Yes Soundbwoy, Yes Soundbwoy, Yes Soundbwoy

In case you didn’t get the reference.

DJ Khaled also competed at several soundclashes throughout his early career as a selector in Jamaica, which led to him recording some very exclusive dubplates from some of the biggest names in dancehall. Something which he was very keen to show off when Boomshots TV paid a visit to his ‘We The Best’ studios (see below). These dubplates were often recorded over hip hop beats, which gave him a unique edge in many of the soundclashes he was a part of.

DJ Khaled became a regular at the Fully Loaded beach party series in the early 2000s, establishing his name in Jamaica and dancehall even further.

Perhaps his biggest soundclash victory came against Wyclef Jean (who he would later sample on ‘Wild Thoughts’) at Fully Loaded in 2000, with DJ Khaled’s hip hop infused dubplates and over the top personality being the talk of the show, even Wyclef Jean’s exclusive Whitney Houston and Michael Jackson dubplates (yes you read that right) couldn’t hold back the crowds support for DJ Khaled. Khaled would later reflect on that moment in an interview with VIBE magazine saying “from that moment, I was officially broken on the streets”.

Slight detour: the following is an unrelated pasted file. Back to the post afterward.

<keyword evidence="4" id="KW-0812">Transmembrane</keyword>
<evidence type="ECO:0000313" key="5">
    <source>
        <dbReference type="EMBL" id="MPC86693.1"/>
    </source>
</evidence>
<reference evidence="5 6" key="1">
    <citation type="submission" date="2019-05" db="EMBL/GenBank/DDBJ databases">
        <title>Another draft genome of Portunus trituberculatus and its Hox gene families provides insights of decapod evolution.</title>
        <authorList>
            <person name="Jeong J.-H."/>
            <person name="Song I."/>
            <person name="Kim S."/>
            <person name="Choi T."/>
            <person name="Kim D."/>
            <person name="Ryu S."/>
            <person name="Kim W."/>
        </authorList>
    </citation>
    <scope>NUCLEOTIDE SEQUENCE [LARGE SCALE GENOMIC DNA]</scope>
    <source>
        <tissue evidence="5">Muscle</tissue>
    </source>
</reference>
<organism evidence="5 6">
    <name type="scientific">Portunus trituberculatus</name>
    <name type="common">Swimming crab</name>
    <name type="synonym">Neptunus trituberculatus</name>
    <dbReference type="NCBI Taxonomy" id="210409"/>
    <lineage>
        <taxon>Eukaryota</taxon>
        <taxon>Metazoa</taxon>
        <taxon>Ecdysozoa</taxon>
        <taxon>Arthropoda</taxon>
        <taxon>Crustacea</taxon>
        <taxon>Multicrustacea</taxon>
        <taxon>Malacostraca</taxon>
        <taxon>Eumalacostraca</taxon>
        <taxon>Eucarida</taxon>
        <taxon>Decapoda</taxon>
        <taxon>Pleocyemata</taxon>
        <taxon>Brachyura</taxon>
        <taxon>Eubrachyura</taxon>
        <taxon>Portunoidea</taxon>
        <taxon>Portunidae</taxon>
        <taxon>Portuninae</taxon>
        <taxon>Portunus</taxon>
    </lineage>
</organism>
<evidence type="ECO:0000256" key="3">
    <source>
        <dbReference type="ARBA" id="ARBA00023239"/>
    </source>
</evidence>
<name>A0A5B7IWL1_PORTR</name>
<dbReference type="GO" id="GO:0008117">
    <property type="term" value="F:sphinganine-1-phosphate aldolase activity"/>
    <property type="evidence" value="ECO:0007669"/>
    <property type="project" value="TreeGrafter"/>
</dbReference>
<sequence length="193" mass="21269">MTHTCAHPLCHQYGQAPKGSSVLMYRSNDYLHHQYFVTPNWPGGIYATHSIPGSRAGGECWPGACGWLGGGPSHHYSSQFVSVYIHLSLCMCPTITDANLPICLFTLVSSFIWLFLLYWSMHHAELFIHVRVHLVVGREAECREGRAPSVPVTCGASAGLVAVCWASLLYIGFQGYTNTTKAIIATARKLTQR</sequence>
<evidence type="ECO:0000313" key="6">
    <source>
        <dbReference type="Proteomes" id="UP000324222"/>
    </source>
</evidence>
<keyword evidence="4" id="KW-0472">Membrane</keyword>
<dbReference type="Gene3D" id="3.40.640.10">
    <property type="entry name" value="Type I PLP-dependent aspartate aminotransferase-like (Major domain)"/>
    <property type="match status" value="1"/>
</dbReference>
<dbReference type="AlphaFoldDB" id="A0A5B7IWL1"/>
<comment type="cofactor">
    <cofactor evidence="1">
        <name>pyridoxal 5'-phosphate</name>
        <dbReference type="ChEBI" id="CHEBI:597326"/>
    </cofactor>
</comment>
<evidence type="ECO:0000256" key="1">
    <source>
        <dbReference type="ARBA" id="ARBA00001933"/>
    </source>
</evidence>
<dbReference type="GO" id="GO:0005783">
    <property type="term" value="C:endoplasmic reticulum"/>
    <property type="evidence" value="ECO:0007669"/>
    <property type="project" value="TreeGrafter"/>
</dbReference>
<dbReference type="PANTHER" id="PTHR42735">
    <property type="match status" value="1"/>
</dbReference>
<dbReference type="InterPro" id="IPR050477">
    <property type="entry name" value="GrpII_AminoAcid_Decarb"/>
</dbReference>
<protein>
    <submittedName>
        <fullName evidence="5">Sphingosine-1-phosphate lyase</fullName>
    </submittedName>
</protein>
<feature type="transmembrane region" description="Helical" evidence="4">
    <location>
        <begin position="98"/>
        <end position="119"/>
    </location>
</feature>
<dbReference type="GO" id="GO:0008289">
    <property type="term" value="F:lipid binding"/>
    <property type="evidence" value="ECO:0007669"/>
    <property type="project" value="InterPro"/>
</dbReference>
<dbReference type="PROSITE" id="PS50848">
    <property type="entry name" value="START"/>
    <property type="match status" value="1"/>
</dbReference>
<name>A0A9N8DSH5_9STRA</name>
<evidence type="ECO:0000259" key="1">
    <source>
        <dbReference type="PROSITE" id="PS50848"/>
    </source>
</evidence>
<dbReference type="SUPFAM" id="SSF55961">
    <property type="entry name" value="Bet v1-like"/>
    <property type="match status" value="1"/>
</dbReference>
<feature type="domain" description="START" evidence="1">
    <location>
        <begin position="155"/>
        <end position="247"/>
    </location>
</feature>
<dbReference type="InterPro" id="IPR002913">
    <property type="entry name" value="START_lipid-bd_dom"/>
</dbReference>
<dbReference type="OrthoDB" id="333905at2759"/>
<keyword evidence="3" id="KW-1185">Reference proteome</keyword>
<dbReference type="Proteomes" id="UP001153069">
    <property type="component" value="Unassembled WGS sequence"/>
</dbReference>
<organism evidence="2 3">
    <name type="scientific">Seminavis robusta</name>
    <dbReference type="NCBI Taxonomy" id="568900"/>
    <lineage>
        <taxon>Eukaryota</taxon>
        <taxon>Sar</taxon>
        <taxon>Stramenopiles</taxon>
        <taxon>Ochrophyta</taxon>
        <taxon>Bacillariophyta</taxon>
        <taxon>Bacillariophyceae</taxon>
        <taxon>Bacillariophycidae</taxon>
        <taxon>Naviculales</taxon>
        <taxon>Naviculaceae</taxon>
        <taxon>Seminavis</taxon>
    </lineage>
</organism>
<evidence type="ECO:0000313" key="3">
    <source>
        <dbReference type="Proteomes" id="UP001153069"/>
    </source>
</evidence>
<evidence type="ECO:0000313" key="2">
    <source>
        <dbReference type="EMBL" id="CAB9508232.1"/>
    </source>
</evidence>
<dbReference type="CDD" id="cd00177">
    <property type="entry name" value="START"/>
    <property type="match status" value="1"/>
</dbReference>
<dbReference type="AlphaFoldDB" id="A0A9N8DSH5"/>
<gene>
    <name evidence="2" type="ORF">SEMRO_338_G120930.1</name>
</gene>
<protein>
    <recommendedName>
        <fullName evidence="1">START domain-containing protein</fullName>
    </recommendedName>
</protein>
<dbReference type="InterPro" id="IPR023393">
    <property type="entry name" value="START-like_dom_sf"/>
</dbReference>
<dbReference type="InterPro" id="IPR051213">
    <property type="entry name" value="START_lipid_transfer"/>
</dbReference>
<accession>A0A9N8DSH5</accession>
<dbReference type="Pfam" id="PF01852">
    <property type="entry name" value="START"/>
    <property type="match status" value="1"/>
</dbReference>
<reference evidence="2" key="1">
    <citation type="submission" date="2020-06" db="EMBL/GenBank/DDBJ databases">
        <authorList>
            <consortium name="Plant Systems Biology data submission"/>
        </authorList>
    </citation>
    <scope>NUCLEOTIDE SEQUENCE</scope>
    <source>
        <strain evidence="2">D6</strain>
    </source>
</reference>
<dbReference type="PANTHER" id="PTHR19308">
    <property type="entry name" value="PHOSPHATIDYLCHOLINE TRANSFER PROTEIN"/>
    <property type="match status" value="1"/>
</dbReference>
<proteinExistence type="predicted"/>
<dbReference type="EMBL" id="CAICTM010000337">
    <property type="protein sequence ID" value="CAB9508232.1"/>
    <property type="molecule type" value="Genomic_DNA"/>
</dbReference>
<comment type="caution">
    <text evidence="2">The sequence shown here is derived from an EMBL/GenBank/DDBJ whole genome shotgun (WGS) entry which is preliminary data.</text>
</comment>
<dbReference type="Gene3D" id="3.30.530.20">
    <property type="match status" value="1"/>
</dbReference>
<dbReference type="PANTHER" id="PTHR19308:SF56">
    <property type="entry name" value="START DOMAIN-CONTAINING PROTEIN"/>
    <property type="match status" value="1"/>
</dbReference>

They Don’t Want You To Be A Top Shotta

As we mentioned earlier, during his time in Jamaica DJ Khaled befriended the Marley family, so it was only right that when Kymani Marley began filming the 2002 classic ‘Shottas’ that DJ Khaled was called up to make a cameo in the film, with DJ Khaled starring as a unnamed henchman for Richie Effs (played by Wyclef Jean). Unfortunately this was a non speaking role for DJ Khaled, which is a bit of a weird experience. As it is now very rare to see DJ Khaled on camera and not shouting about “major keys” or winning.

DJ Khaled would later go on to feature the one and only Teddy Bruckshot (Louie Rankin) in the video for ‘Nas Album Done’ from 2016’s ‘Major Key’.

Cooking Inna Yard Man Style